Construction projects can be complex undertakings involving many parties. Of course, there is the property owner, but in addition there are usually general contractors and third-party subcontractors involved in these projects. It is important to understand the roles general contractors and subcontractors play in the execution of a construction project in Louisiana, as their classification may have significant legal ramifications.
When a general contractor is working on a complex construction project, he or she may contract with a third party, who will undertake certain tasks associated with the project. For example, a construction company building a strip mall may contract with an electrician to do the wiring in the building. This practice is known as “subcontracting.” When the general contractor hires a third-party subcontractor, the general contractor remains responsible for seeing that the project is completed per the terms of the arrangement the general contractor has with the property owner. This means adhering to the agreed-upon parameters of the project and meeting all deadlines associated with it.
Subcontracting can be useful when certain portions of a project necessitate specialized knowledge that goes beyond the scope of what the general contractor can provide. Subcontracting can help general contractors complete a project in a fiscally responsible manner, and subcontracting can also mitigate any risks associated with the overall project. Moreover, by subcontracting certain duties to others, the general contractor has the time and resources to commit to other, more lucrative dealings. In addition, subcontracting can be cheaper than hiring employees, as certain costs associated with having employees, such as paying for health insurance and full-time wages, need not be provided to a subcontractor.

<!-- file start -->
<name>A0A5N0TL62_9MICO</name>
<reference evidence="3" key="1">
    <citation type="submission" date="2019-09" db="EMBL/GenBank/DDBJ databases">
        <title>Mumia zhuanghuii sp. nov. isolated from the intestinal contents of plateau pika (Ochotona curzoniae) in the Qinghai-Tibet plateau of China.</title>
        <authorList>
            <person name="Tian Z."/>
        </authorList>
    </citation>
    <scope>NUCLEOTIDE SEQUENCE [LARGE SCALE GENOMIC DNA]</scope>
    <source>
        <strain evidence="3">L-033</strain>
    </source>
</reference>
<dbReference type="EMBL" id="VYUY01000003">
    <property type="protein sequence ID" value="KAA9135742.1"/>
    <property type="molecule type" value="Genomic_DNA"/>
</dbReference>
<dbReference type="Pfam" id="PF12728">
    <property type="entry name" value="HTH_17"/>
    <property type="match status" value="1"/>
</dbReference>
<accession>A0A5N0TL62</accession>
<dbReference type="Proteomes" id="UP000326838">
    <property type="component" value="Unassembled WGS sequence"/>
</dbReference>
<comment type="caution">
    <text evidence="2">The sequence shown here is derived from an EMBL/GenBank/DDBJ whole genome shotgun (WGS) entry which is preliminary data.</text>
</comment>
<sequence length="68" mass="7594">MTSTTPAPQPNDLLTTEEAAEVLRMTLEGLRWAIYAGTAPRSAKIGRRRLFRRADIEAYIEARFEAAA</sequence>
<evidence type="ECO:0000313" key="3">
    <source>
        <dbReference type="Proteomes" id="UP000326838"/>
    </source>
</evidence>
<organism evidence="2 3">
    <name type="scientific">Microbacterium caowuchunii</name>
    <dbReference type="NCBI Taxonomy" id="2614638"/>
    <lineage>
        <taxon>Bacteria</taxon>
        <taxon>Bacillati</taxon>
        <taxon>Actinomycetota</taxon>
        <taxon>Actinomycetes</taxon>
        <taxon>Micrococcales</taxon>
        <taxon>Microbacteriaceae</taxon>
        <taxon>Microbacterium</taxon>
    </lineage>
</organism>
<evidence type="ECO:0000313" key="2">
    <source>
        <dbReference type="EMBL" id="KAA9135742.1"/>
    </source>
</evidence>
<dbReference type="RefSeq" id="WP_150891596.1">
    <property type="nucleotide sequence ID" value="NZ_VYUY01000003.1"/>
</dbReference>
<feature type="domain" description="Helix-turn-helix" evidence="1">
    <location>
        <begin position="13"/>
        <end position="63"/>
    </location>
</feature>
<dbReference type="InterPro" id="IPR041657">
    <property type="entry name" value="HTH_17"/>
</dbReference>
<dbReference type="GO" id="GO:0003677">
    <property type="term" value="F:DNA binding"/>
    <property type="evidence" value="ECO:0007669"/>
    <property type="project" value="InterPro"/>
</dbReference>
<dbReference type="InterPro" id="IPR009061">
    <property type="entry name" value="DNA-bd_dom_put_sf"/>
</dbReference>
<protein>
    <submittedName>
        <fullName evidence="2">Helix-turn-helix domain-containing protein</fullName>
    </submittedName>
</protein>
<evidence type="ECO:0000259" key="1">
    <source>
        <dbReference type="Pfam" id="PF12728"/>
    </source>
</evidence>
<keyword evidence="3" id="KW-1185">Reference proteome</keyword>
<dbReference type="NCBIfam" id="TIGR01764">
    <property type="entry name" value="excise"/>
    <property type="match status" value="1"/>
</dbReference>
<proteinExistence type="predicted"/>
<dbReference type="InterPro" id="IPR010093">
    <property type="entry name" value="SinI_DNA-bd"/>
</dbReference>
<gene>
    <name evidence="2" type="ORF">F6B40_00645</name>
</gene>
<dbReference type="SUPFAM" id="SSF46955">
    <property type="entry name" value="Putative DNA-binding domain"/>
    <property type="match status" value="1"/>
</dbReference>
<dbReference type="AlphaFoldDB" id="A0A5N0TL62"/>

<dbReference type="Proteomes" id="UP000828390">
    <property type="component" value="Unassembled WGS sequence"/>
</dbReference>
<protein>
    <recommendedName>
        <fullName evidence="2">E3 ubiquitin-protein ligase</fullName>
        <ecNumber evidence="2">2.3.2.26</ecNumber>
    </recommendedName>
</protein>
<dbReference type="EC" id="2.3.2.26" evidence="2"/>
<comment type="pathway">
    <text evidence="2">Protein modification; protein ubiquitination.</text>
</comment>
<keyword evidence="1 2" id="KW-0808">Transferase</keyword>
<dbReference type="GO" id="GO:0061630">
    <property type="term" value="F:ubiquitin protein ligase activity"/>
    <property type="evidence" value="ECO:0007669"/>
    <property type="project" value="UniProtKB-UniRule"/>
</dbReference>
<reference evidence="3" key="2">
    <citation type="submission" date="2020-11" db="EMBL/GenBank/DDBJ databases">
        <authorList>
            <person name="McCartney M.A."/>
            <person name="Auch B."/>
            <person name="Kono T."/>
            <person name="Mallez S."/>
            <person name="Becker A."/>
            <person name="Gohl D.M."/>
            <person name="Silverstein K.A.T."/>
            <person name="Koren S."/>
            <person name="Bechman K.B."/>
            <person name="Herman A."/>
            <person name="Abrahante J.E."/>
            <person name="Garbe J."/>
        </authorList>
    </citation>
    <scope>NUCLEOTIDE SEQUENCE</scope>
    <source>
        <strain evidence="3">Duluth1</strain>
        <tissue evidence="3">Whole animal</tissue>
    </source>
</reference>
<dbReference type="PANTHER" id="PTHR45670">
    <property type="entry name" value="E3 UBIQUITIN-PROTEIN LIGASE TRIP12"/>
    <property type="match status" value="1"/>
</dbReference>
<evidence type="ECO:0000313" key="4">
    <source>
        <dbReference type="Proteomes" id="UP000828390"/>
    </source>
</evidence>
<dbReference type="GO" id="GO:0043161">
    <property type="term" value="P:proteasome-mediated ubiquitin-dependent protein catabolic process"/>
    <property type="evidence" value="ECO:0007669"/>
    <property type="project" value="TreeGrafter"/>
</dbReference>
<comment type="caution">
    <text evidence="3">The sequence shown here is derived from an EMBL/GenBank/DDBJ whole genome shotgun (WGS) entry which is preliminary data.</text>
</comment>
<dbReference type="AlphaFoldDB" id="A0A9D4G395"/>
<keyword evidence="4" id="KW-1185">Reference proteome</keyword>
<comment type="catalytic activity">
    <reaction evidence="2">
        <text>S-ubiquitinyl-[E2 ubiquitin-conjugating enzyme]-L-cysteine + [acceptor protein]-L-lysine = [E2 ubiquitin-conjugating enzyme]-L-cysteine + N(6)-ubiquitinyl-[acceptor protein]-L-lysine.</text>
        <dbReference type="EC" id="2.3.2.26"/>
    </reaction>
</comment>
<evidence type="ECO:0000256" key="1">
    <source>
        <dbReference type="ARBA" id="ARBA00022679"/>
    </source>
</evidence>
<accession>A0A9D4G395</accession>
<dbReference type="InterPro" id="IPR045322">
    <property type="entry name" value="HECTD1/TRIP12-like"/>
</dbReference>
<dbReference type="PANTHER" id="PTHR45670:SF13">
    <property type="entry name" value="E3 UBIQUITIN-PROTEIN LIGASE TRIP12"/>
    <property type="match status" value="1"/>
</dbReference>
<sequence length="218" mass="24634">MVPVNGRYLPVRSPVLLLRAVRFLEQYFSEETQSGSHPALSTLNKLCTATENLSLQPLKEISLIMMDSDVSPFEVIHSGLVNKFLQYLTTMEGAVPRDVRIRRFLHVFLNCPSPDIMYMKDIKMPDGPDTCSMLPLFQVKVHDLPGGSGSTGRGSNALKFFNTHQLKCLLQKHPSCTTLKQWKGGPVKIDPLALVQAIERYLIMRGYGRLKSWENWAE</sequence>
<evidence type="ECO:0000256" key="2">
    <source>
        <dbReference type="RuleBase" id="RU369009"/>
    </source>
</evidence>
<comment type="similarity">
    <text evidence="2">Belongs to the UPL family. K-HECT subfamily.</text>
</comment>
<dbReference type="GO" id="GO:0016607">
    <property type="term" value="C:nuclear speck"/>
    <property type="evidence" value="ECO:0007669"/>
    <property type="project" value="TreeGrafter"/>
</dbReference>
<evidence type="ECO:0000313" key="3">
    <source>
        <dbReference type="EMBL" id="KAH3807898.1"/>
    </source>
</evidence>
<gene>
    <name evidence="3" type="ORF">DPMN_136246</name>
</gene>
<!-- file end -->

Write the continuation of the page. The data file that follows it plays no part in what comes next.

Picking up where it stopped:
Subcontracting can be a positive thing, but it is an area of construction law that has the potential to be complex. Moreover, a poorly drafted contract between a general contractor and a subcontractor could lead to issues that ultimately delay the completion of a project. Therefore, parties undergoing these types of business transactions will want to ensure the final agreement is legally sound, and that both the general contractor and subcontractor understand what is expected of them.